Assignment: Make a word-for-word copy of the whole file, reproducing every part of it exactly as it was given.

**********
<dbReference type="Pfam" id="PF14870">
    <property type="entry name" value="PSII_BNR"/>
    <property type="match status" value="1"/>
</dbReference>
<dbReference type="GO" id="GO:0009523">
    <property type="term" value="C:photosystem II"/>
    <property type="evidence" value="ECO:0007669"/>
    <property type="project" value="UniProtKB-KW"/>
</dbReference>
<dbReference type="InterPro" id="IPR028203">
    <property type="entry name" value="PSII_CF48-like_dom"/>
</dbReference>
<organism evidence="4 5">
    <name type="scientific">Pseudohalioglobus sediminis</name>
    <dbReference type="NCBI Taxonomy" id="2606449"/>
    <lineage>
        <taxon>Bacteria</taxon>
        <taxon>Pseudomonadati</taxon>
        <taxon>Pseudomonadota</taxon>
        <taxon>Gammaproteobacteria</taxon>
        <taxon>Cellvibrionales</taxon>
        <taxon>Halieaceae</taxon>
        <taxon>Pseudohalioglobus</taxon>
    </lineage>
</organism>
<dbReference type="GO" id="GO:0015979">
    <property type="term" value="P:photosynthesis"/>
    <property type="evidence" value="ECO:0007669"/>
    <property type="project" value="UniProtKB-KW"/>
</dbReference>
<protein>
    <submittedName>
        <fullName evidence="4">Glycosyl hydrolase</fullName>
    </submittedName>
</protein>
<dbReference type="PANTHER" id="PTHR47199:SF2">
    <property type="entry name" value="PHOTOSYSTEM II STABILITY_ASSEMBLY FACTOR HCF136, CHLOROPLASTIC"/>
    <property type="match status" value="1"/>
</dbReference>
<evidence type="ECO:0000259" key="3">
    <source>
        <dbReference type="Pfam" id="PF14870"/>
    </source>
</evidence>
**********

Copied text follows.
<dbReference type="Pfam" id="PF14870">
    <property type="entry name" value="PSII_BNR"/>
    <property type="match status" value="1"/>
</dbReference>
<dbReference type="GO" id="GO:0009523">
    <property type="term" value="C:photosystem II"/>
    <property type="evidence" value="ECO:0007669"/>
    <property type="project" value="UniProtKB-KW"/>
</dbReference>
<dbReference type="InterPro" id="IPR028203">
    <property type="entry name" value="PSII_CF48-like_dom"/>
</dbReference>
<organism evidence="4 5">
    <name type="scientific">Pseudohalioglobus sediminis</name>
    <dbReference type="NCBI Taxonomy" id="2606449"/>
    <lineage>
        <taxon>Bacteria</taxon>
        <taxon>Pseudomonadati</taxon>
        <taxon>Pseudomonadota</taxon>
        <taxon>Gammaproteobacteria</taxon>
        <taxon>Cellvibrionales</taxon>
        <taxon>Halieaceae</taxon>
        <taxon>Pseudohalioglobus</taxon>
    </lineage>
</organism>
<dbReference type="GO" id="GO:0015979">
    <property type="term" value="P:photosynthesis"/>
    <property type="evidence" value="ECO:0007669"/>
    <property type="project" value="UniProtKB-KW"/>
</dbReference>
<protein>
    <submittedName>
        <fullName evidence="4">Glycosyl hydrolase</fullName>
    </submittedName>
</protein>
<dbReference type="PANTHER" id="PTHR47199:SF2">
    <property type="entry name" value="PHOTOSYSTEM II STABILITY_ASSEMBLY FACTOR HCF136, CHLOROPLASTIC"/>
    <property type="match status" value="1"/>
</dbReference>
<evidence type="ECO:0000259" key="3">
    <source>
        <dbReference type="Pfam" id="PF14870"/>
    </source>
</evidence>